He was tired of being an IT guy and of kick-starting software companies (July Systems). She had given up advertising agency jobs and had got jaded about advising people on insurance products.
For their little daughter's sake, they were moving out of their six-year-old home – a standard Bangalore beauty in a quiet, ageing Koramangala neighbourhood – and into a lively apartment. They wouldn’t sell this home, nor rent it out, but how to keep it alive and going?
That’s how they set up a book-and-bake venture, Spell Foods & Leisure Entertainment.
In March, Subodh Shankar and Lalitha Lakshmi had their desi-looking boutique Indian language bookstore going, in the same old home that has been refurbished with earthy Athangudi floor tiles, mud bricks and using up all its original stark wood.
Atta Galatta typically has no boundaries. Five tall silver oaks in a snaking clinch with creepers sway gracefully in the front. Inside, on the second floor it houses 10,000 affordable paperbacks and 8,500 titles in Kannada, Telugu, Tamil, Malayalam, Hindi as well as English books of Indian authors. The homely native mud-brick based architecture draws you in.
Every now and then the place comes alive with an origami workshop, a Hindi poetry reading, theatre sessions, art and dance evenings. Soon it could be book birthdays.
A network with 25-30 publishers/distributors ensures a 35-40 per cent margin on book sales. Participants of workshops pay a small fee but get a gift coupon for Rs 150 each so that they come back and buy a book. Soon, to supplement that, Subodh’s bakery will start supplying specially baked fresh bread and biscuits on the ground floor. That should go well with filter coffee the way Lakshmi’s mother makes it.
The brand name figures: ‘Atta’ is both the Kannada play and the Hindi flour or dough; the clamour for our own kind of books brings in all the Galatta.
“You need to consume books in all ways – read, hear, see and enact books,” Subodh says. “The business of a bookstore, the way books need to be promoted, should be re-visited. Today bookstores have almost died and morphed into gift shops. Sub-commerce has changed the fun of being with books.” The Shankars’ modest desire is to have two or three ‘Atta Galattas’ across Bangalore in the next three years.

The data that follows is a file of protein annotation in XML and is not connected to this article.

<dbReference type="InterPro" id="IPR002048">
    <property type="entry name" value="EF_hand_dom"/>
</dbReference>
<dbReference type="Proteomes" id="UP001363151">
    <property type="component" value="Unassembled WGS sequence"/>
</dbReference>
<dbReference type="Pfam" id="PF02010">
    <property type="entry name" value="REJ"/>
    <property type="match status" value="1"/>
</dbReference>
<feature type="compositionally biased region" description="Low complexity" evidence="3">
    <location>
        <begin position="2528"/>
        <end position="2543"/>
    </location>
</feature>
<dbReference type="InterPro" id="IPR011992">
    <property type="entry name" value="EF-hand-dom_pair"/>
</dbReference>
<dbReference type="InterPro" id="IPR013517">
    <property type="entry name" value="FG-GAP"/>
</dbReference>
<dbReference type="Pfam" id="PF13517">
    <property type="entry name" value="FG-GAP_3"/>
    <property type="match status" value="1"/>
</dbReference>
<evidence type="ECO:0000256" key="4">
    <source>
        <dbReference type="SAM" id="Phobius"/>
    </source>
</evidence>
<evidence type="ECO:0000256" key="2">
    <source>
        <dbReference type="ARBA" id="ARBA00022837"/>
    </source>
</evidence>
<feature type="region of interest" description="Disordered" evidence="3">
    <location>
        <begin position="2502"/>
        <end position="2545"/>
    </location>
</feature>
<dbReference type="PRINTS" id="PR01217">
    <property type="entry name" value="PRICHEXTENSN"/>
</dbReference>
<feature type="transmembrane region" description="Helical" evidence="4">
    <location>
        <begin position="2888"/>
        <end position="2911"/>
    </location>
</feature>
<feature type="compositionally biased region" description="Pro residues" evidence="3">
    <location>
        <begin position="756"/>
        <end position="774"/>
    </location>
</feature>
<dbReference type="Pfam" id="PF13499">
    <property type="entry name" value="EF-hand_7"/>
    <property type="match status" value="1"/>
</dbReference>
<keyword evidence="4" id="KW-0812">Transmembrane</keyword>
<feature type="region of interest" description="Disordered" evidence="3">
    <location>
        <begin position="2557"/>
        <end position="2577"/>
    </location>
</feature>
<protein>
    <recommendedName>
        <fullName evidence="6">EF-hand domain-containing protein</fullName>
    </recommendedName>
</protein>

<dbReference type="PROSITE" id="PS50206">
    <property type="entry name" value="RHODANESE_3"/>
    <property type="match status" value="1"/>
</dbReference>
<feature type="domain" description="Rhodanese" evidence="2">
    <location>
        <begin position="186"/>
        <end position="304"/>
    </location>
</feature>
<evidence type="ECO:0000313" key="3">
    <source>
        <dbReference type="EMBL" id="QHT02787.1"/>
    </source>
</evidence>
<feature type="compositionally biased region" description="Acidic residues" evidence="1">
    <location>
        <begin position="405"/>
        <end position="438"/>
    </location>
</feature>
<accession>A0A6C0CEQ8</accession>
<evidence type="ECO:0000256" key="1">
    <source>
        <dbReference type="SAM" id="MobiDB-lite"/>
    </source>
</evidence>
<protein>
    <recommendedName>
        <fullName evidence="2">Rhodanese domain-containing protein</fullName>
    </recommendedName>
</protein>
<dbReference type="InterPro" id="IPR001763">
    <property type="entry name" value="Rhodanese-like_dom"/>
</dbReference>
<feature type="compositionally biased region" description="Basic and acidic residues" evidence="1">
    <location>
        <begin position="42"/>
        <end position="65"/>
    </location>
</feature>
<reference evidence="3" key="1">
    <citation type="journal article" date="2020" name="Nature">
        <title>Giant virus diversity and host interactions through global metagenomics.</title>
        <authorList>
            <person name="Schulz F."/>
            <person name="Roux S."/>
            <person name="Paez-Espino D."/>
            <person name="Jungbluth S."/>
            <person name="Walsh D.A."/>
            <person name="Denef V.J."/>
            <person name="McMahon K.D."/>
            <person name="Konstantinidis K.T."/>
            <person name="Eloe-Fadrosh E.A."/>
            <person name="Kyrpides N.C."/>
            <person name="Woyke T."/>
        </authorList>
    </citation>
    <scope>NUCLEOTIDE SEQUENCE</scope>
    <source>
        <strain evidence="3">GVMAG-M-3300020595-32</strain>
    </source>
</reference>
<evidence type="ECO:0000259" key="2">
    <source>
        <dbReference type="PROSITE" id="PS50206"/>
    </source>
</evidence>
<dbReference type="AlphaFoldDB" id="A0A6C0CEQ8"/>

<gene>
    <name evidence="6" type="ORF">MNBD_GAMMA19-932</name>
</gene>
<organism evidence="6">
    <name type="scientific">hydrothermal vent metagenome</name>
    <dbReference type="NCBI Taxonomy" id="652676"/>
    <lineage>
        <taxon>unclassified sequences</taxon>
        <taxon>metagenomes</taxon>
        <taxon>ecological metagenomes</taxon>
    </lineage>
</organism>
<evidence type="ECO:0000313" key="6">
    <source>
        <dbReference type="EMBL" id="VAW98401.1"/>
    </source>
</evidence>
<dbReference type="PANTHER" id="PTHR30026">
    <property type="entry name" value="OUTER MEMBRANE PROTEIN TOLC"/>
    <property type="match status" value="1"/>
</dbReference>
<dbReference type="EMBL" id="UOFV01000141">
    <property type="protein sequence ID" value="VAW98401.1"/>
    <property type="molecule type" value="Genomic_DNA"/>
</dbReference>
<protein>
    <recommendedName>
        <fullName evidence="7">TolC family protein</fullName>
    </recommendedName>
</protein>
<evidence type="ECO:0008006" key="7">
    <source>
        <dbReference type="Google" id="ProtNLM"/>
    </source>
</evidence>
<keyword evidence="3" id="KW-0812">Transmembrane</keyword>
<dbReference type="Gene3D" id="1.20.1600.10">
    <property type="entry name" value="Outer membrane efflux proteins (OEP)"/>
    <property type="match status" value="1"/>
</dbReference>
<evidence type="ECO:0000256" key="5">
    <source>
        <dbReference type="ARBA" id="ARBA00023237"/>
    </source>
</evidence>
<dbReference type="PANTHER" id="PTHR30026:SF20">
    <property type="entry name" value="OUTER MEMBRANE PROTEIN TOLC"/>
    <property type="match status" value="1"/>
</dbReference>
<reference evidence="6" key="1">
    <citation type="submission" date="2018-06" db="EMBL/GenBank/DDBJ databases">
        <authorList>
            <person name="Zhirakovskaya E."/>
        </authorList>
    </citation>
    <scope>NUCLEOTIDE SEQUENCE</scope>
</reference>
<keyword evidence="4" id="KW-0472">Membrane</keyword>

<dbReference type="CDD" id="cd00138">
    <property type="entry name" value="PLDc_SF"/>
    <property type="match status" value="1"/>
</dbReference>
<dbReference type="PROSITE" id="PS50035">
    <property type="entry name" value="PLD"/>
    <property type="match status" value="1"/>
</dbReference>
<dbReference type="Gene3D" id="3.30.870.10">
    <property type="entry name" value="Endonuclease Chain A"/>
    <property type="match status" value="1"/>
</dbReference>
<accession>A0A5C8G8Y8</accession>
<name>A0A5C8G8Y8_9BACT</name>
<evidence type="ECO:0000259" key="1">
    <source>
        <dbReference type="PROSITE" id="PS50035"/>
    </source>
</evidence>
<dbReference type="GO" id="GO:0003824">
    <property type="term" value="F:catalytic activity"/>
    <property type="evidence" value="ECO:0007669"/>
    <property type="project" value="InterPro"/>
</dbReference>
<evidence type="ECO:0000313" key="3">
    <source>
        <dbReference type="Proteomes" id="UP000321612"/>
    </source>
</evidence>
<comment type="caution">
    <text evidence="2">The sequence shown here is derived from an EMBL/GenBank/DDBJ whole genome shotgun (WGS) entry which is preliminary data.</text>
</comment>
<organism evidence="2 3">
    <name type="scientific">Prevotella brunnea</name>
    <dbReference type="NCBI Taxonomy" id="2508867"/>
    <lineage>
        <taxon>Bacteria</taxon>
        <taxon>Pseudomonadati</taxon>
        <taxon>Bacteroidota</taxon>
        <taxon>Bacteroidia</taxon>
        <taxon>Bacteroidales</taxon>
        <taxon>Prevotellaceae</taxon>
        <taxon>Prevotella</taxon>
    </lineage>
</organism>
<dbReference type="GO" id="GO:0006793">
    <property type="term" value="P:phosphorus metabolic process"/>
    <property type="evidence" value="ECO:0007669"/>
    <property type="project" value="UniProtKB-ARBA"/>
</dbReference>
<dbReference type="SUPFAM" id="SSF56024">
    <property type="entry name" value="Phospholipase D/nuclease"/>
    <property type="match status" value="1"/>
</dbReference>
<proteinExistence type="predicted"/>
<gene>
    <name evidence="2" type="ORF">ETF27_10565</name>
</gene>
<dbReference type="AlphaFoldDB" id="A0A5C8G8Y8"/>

Each event brings a different set of people, Atta Galatta is the hub for inter-related areas. “That’s what we built it for, to bring people to the book store through eclectic events,” says Lakshmi. A Nandita Bose book launch of her 2011 release; Hindi poetry attended by 68 young people, 18 of them poets.
Malayalam's internationally acclaimed writer K. Satchidanandan has sat through a session. Celebrated Kannada short story writer and lyricist Jayanth Kaikini is a regular here. Soon it would be the turn of Telugu’s star writer Yendamuri Veerendranath.
Atta Galatta has also hosted Shankar Jagannathan, English non-fiction writer from Bangalore, Telugu feminist author ‘Volga’ Lalita Popuri and Tamil novelist and film-maker Indumathi from Chennai.
“Our investment has been mainly on the ambience,” Subodh says. “In Bangalore, it is really rent and real estate cost that are killing the numerous old bookstores.” They expect to break even in 18-24 months. The large yellow-red tiled balcony could have been just as grandfather left it. The events are held on the first floor with its homely ambience and wooden chairs. On the second floor, you can just browse and browse, and may be buy a copy.
“We don't want to be imposing, or distract you from books, there are no footfalls being counted.” Footfalls there were on that June afternoon: R.K. Narayan’s literary minded daughter-in-law was picking up a few copies. Here you got art, culture, bread and bonhomie: that’s also the Shankars’ sutra for mind, body, soul and some dough.